Scandal, corruption, fraud and deceit are all words we are all well-accustomed to hearing on a daily basis in the modern world. Whether it be in the realm of business, politics, government, sport or relationships; there are always people looking to cheat and exploit others.
Over the past 12 months in gambling, we have seen poker pro Phil Ivey lose a high profile court case, Ben Affleck banned from a casino for card counting and a constant string of stories involving cheating, addiction and deception. With technology as it is, these stories are well documented and spread like wildfire. But what about gambling scandals before the days of the internet and Twitter?
At Jackpot.co.uk, we headed down to the archives to investigate the gambling scandals of times gone by. After cleaning off the dust and blowing away the cobwebs we found a gem of a book from 1893 detailing the history of UK lotteries. We’ve collated the highlights of John Ashton’s book, which include tales of weird and wonderful lotteries as well as stories about lottery scammers and ne’er-do-wells. We’ve also included some original lottery handbills from yesteryear.
Lotteries in their early forms provoked much debate, with some seeing them as profitable government money-makers and others viewing them as games that exploited the working class. In his book, Ashton makes clear ‘…almost every crime that be imagined had been occasioned, either directly to indirectly, through the baneful influence of lotteries’.
The dark side of the lottery reared its ugly head in 1787 when a British Member of Parliament named Francis unexpectedly lost £200 (equivalent to £27,400 today). Francis had entrusted the money to a female servant to pay various tradesmen’s bills. Instead, the servant lost the entire amount buying lottery tickets. Things then took a turn for the worse when the servant was mysteriously found dead a week after the revelations surfaced.
One of the strangest stories in Ashton’s book involves ‘a very curious lottery’ where a man would win a wife as his prize in a bi-annual lottery drawing.
Every May and December six girls who attended Raines School, and were brought up in the parish of St. George in London, UK would draw lots to decide which of them would marry a pre-selected bachelor. The lucky lady would also receive £100 (equivalent to £19,000 today) and a handbag, in addition to the large church wedding. The unfortunate losers of the lottery were encouraged to enter themselves again for future draws until they finally won the matrimonial prize.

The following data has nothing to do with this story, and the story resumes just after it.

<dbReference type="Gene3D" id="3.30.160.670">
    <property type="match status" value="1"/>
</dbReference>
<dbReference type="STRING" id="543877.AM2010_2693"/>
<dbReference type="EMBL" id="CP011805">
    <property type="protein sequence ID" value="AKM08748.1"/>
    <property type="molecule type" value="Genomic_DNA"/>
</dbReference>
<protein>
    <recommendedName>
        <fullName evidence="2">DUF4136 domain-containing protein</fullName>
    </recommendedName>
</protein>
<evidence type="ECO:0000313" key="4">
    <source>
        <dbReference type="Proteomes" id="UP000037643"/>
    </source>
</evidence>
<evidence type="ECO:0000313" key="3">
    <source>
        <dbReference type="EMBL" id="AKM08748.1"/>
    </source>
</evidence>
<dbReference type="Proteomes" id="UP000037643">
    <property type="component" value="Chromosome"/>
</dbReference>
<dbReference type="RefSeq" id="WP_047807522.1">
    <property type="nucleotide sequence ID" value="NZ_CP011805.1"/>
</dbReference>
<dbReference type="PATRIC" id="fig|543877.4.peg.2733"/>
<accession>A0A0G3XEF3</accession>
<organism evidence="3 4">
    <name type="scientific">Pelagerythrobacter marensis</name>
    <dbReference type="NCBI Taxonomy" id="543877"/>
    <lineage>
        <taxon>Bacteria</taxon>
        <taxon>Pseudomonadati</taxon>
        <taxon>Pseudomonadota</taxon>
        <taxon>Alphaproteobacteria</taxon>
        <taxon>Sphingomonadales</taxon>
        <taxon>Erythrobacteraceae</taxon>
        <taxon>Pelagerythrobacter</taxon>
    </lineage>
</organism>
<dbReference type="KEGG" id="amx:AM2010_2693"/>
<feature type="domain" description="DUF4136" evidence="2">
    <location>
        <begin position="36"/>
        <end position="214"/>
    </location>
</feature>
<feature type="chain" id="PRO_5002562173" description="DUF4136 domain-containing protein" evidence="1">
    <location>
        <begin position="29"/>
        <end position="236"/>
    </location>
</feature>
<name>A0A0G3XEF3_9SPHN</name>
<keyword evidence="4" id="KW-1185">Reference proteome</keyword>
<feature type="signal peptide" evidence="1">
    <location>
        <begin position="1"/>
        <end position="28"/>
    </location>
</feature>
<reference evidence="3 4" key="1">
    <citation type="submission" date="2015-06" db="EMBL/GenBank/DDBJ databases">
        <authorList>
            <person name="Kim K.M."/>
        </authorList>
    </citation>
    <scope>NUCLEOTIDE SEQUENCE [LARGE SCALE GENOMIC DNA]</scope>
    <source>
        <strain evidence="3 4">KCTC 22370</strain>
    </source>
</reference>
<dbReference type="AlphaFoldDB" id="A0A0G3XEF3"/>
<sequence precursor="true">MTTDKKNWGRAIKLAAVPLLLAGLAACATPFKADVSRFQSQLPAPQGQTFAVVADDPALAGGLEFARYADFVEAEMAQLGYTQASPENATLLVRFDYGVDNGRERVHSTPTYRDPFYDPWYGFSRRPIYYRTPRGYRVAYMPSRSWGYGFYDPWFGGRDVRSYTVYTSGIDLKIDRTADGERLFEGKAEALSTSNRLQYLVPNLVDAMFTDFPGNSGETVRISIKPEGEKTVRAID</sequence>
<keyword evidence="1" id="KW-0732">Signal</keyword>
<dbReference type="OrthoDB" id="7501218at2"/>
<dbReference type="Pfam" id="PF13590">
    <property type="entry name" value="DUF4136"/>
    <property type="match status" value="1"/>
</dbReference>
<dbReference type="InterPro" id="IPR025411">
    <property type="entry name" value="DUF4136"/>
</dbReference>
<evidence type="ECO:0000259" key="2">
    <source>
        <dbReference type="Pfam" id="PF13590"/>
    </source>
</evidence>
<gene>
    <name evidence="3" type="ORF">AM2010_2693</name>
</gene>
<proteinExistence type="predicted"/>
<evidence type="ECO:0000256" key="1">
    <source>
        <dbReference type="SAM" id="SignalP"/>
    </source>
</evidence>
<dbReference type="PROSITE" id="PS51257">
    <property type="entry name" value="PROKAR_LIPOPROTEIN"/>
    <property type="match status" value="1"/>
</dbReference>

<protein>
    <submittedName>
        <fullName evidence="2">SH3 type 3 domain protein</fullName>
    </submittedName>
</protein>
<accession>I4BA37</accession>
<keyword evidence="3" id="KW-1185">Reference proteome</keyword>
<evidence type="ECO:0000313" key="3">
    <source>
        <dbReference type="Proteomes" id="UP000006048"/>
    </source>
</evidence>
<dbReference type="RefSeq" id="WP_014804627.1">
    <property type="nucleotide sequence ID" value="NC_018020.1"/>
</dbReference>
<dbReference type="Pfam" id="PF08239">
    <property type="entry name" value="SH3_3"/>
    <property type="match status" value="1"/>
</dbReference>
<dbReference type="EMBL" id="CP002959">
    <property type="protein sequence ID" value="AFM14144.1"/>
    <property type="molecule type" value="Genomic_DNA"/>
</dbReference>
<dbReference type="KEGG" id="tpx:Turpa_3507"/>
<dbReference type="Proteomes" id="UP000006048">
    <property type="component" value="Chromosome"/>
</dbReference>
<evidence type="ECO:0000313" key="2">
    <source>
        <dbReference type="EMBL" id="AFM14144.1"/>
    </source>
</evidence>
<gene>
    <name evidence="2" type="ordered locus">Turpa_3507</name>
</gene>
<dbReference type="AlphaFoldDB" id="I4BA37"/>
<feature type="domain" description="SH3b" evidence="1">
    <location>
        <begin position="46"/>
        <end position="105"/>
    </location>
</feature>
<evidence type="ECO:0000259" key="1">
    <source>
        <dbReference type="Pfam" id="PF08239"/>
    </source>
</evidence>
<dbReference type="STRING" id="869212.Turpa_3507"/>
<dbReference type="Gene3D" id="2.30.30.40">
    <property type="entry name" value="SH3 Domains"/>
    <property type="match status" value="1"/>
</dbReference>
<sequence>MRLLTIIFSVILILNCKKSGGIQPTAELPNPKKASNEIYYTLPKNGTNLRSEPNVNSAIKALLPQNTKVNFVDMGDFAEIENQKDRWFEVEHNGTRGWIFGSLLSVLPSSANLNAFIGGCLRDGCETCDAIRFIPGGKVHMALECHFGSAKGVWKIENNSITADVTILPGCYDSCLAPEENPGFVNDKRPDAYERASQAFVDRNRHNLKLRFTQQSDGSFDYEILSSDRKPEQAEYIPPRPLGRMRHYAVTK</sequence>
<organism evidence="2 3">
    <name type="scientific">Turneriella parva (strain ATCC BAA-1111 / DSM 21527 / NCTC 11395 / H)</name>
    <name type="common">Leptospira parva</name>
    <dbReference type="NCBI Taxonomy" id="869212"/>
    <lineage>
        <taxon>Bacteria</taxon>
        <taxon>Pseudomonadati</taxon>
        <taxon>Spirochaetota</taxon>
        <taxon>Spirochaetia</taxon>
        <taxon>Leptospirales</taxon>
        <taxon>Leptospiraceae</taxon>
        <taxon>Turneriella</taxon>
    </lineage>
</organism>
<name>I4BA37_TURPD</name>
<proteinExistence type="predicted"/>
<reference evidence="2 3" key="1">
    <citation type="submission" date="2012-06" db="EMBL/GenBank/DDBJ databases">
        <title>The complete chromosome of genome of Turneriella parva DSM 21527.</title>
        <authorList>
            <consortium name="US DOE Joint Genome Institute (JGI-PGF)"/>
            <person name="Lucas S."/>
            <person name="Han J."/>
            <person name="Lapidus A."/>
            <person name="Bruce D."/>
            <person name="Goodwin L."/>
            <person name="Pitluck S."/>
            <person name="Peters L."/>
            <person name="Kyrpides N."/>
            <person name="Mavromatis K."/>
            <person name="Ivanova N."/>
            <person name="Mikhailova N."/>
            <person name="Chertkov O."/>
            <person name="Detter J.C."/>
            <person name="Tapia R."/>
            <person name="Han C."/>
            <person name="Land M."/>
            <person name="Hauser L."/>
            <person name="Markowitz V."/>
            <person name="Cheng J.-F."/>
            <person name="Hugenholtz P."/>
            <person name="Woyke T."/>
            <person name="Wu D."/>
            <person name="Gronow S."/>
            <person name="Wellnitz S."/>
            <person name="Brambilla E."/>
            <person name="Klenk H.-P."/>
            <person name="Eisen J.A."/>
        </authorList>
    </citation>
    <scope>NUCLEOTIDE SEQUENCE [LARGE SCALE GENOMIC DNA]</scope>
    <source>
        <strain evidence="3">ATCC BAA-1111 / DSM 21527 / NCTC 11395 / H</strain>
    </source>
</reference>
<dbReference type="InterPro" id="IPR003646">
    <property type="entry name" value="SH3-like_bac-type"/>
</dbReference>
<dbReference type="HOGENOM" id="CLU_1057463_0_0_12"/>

The marriage lottery was set up by Henry Raine, a wealthy British brewer, who founded the school by the same name. Contestants in the marriage lottery were described by Raine to ‘come trembling with hope’ and the winners would ‘burst out into tears with excess of joy’. The practice of the marriage went on for well over 100 years and Raine’s lottery was labelled ‘objectionable’ and criticised for the ‘bitter disappointment’ it caused until it finally ended at the turn of the 20th century.
The year 1784 saw the lottery for the Leverian collection; an enormous assortment of natural history pieces acquired from the voyages of Captain James Cook. After the owner, Ashton Lever, went bankrupt and failed to sell the collection to the Empress of Russia or The British Museum he received permission to sell it off in a lottery.
The Leverian collection featured many animal oddities, which included: a double headed calf, an eight legged pig, a hare with 7 legs, a cyclops kitten and a puppy with two mouths. Despite the uniqueness of Lever’s collection, the lottery was a flop; selling under a quarter of the expected tickets. The lottery was won by a doctor who also was made bankrupt and forced to auction off the same items several years later.
The British government changed their minds on both private and state lotteries on numerous occasions; sometimes deciding to ban and legalise lotteries in the same year. The main reason cited for wanting to ban private lotteries was the fraudulent practices which were rife in the country at the time.
Lottery officer Peter Leheup was at the centre of an inquiry by the House of Commons in 1754 into his suspected fraudulent behaviour. It emerged that Leheup had given large numbers of tickets to fictitious people and had been pocketing the winnings. Leheup was found guilty and fined £1,000 (equivalent to £94,000 today) which would seem like a hefty price to pay if it weren’t for the fact that the scam made him the equivalent of £3.7 million in today’s money.
In 1826, the British government gave in to mounting pressure to stop all state and private lotteries but not before one final lottery could be drawn. The so called ‘Death of the Lottery’ was promoted relentlessly in the weeks prior to the draw. Ashton writes, ‘Men paraded the streets with large printed placards on poles, or pasted on their backs announcing “All Lotteries End for Ever! 18th July”‘.
After the drawing of the last lottery in 1826, there wasn’t a lottery in England until Prime Minister John Major approved a state-franchised lottery in 1993. However, North of the border, in Glasgow, Scotland they refused to accept the 1826 ban issued by parliament and continued with the lottery for a further decade.